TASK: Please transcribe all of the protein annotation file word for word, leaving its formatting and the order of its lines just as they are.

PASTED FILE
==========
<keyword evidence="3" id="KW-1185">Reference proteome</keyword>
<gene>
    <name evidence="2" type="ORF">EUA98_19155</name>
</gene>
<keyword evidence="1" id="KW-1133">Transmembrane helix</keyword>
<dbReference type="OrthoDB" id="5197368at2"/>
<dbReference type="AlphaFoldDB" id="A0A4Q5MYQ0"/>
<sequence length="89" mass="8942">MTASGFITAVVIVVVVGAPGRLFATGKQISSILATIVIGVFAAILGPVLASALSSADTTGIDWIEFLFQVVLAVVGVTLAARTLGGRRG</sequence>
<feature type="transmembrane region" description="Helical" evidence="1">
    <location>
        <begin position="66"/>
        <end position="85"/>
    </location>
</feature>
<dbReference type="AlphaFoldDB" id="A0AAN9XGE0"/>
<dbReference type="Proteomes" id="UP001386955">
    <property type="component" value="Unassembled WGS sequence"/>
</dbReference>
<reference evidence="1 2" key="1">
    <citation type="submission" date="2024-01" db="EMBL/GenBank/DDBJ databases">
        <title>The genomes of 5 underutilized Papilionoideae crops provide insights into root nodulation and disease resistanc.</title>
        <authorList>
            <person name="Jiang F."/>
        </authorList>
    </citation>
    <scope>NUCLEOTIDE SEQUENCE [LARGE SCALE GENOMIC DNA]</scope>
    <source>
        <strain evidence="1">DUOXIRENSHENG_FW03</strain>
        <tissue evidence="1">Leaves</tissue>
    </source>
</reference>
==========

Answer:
<keyword evidence="3" id="KW-1185">Reference proteome</keyword>
<gene>
    <name evidence="2" type="ORF">EUA98_19155</name>
</gene>
<keyword evidence="1" id="KW-1133">Transmembrane helix</keyword>
<dbReference type="OrthoDB" id="5197368at2"/>
<dbReference type="AlphaFoldDB" id="A0A4Q5MYQ0"/>
<sequence length="89" mass="8942">MTASGFITAVVIVVVVGAPGRLFATGKQISSILATIVIGVFAAILGPVLASALSSADTTGIDWIEFLFQVVLAVVGVTLAARTLGGRRG</sequence>
<feature type="transmembrane region" description="Helical" evidence="1">
    <location>
        <begin position="66"/>
        <end position="85"/>
    </location>
</feature>
<dbReference type="AlphaFoldDB" id="A0AAN9XGE0"/>
<dbReference type="Proteomes" id="UP001386955">
    <property type="component" value="Unassembled WGS sequence"/>
</dbReference>
<reference evidence="1 2" key="1">
    <citation type="submission" date="2024-01" db="EMBL/GenBank/DDBJ databases">
        <title>The genomes of 5 underutilized Papilionoideae crops provide insights into root nodulation and disease resistanc.</title>
        <authorList>
            <person name="Jiang F."/>
        </authorList>
    </citation>
    <scope>NUCLEOTIDE SEQUENCE [LARGE SCALE GENOMIC DNA]</scope>
    <source>
        <strain evidence="1">DUOXIRENSHENG_FW03</strain>
        <tissue evidence="1">Leaves</tissue>
    </source>
</reference>